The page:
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Author, film researcher and member of the Swedish Military History Commission.

Sunday, August 23, 2015

Accidentally Finding WWII Dive Bomber Remains

Mikke with one of the first finds indicating an aircraft. Part of landing gear?

This year´s Narvik hike provided me and my good friend Mikke with several surprises, not least finding many uniform parts in German positions and lots of bits and pieces of a British dive bomber.

After more than a decade of Narvik hiking (see e.g. my previous post re. Ju 52 with paratroopers) the region still delivers great encounters with both nature and history. Some finds on this 4 day hike:

German mortar position with signs nobody has been in it for decades.

Some paint left on the wood inside the carrying case.

In the middle of nowhere, huge shrapnel most probably from a gun onboard a warship in the Rombak fjord, i.e. either of British or German origin.

One of the first proper rifle/machine gun positions we found. In the background mountains where some Swedish volunteers in the Norwegian Army fought. Position may not look that spectacular from this angle, but...

...look closer at the ground around it and you see perfect evidence of the shooting that was going on here. Note that this is how we found it. Rounds dated 1936-39. Please do not touch complete ammunition, for your own safety. Remember, even First World War ammunition can cause injury/death.

A bit more unexpected: thick cloth, originally black. Just like we found it. In the Narvik area it is today very rare to find uniform remains in the open.

The cloth leads us to a kind of cave probably used for resting and inside it, on the ground is a mass of the same type cloth that has obviously disintegrated after decades of contact with water. But it is possible to make out some greatcoats with large shoulder boards. Here you see just the shoulder boards.

But we also found some originally probably field grey shoulder boards. This is one of the most intact. Yes, I moved the boards and the below artifacts to take these photos, but then I put them back in the position ("cave"). One should put stuff back both for legal reasons (Norwegian law) and for the benefit of future hikers.

Black shoulder board, insignia for a private, a plain metal button and the back end of a Norwegian Krag rifle. An experienced Norwegian friend has seen these photos and identified the greatcoats thanks to the boards and button - they are late 19th century Norwegian Army greatcoats captured and used by German troops. Lots of German equipment had been sunk.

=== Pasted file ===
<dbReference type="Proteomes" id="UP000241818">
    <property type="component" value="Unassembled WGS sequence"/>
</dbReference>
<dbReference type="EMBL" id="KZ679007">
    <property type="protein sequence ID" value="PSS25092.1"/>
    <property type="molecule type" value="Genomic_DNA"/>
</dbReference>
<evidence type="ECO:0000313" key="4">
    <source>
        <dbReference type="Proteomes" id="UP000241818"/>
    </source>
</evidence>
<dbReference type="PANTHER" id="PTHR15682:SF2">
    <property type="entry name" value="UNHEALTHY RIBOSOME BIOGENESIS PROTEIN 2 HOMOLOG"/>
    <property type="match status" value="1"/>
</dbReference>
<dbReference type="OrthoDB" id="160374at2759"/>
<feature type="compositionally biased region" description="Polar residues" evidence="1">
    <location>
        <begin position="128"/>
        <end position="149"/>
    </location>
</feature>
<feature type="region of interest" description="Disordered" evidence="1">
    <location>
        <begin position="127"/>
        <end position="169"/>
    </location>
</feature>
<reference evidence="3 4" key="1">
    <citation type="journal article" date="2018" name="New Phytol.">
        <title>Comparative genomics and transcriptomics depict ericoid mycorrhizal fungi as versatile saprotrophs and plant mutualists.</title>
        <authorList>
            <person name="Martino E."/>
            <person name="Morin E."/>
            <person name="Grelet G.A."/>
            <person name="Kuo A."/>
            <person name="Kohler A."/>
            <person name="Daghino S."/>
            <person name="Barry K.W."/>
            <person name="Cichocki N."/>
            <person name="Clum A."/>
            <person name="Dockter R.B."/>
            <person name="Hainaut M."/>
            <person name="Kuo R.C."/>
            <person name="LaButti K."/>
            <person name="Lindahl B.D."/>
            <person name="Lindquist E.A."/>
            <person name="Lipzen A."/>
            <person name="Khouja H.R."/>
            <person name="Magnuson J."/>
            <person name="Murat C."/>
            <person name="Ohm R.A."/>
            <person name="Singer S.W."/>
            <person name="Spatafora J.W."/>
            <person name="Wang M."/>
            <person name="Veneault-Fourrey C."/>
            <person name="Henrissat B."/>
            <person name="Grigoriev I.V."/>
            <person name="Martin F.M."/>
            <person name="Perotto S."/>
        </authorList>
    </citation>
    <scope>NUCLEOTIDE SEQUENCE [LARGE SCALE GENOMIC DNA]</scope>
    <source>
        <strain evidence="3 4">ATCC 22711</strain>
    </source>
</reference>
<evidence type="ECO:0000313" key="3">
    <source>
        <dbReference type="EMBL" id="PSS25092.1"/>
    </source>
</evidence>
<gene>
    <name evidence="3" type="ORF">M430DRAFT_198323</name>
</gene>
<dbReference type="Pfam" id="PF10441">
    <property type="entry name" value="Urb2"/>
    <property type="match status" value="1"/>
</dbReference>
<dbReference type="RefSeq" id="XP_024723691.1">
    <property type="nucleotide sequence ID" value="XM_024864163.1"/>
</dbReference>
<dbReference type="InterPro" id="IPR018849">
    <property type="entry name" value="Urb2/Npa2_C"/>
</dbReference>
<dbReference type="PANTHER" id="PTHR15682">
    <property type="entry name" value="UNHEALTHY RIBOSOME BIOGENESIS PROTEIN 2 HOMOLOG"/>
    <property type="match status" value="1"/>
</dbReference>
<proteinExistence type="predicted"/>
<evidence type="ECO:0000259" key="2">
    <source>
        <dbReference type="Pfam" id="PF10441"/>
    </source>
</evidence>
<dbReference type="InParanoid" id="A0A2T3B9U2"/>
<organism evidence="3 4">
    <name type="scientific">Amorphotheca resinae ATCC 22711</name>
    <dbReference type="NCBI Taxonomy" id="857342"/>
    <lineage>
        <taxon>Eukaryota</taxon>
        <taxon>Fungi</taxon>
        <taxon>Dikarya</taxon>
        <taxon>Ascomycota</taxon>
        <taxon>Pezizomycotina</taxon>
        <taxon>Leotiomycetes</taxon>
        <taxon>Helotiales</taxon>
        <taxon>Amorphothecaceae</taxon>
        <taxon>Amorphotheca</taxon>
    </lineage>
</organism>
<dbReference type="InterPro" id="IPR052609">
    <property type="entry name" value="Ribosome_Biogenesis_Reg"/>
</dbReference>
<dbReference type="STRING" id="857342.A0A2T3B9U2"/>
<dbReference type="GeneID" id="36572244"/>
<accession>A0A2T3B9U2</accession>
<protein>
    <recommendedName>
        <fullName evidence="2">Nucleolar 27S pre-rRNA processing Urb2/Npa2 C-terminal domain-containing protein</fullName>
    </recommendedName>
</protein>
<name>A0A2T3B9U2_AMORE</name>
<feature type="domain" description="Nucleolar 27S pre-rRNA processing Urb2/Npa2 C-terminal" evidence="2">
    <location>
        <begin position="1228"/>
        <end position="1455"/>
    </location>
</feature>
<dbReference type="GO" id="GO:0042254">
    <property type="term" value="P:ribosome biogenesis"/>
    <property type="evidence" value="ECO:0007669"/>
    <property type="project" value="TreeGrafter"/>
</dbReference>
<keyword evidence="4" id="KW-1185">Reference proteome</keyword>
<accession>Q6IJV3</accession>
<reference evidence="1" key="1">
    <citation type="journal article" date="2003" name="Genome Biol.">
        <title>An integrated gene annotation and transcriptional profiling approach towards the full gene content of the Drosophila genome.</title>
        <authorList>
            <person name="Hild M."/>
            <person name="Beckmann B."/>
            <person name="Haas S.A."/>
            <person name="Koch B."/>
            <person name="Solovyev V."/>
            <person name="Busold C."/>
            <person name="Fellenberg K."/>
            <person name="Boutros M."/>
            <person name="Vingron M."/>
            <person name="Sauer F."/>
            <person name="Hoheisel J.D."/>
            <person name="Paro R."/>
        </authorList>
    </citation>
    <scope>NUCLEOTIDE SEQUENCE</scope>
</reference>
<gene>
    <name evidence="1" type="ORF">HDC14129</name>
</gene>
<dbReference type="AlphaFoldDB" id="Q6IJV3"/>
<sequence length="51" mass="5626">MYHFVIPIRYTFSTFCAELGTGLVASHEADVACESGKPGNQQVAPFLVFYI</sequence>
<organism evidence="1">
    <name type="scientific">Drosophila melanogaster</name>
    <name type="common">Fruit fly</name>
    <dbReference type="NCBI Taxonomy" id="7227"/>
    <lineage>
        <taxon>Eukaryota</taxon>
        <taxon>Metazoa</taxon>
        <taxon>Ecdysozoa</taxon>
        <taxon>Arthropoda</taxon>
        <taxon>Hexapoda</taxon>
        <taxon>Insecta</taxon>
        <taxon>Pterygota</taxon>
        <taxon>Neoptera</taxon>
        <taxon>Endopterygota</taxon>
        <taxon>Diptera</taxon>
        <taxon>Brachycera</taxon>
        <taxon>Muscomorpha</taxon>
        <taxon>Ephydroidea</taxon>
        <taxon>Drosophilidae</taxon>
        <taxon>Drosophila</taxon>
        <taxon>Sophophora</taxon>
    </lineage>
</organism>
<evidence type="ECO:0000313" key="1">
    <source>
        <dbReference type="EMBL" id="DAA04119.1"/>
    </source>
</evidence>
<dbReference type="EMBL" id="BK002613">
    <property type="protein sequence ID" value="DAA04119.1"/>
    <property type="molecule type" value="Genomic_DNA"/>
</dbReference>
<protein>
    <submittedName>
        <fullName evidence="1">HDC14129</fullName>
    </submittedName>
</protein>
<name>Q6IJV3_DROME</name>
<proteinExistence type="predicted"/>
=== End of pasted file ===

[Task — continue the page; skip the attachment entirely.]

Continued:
Speaking of sunk, in a small lake by one of the later positions we found there were a dozen more Madsen machine gun magazines. It is also certain that many of these were captured and used by the Germans. These positions were only used by the Germans.

Among the mags was also an older Madsen type, made of lighter metal.

Then, going back towards the Swedish border, we start finding this stuff. We think "aircraft", and then...

...we find hundreds of various bits and pieces of light metal. We know from an online Norwegian warbird archive that a carrier-based (HMS Ark Royal) British Blackburn Skua dive bomber/fighter aircraft was found in the area. But according to the archive photos there should today be very little left to see and thus we had not at all been searching for Skua remains.

Even some remains of blue Royal Navy paint, which I reckon indicates the tail of the aircraft. How can the paint be so bright after so many years? Well, it is mostly covered by snow.

We then followed the route of the two surviving British airmen and were impressed at how the men managed to slide down a very steep and long slope to the innermost part of the Rombak fjord (please do not try doing that). From there they were rescued by the British destroyer HMS Bedouin.

Before going back into Sweden we stumbled upon some more German remains in Björnfjell, just lying about in the open. Machinery parts with German instruction plates still very readable.

Although we have been by the Björnfjell railway station a number of times we had missed this old metal sign with very faded letters and bullet holes. Probably from the fighting in May 1940. To see photos larger just click on them.

If you are wondering why we took no souvenirs from the Skua it is because it would be illegal and also because they will probably fascinate future hikers and might some day also be helpful for a museum display. The parts acually still belong to the Royal Navy. If one wishes to remove parts for a museum or other display one must contact, in this case, first the UK Ministry of Defence and then the the Norwegian Aviation Museum in Bodoe.

If you are keen to get tips re Narvik hiking areas I recommend my book Jan och Nordens frihet (in Swedish) and a future book of mine in English that might be out in 2017.

Thank you Mikke, for a tough and beautiful hike into history.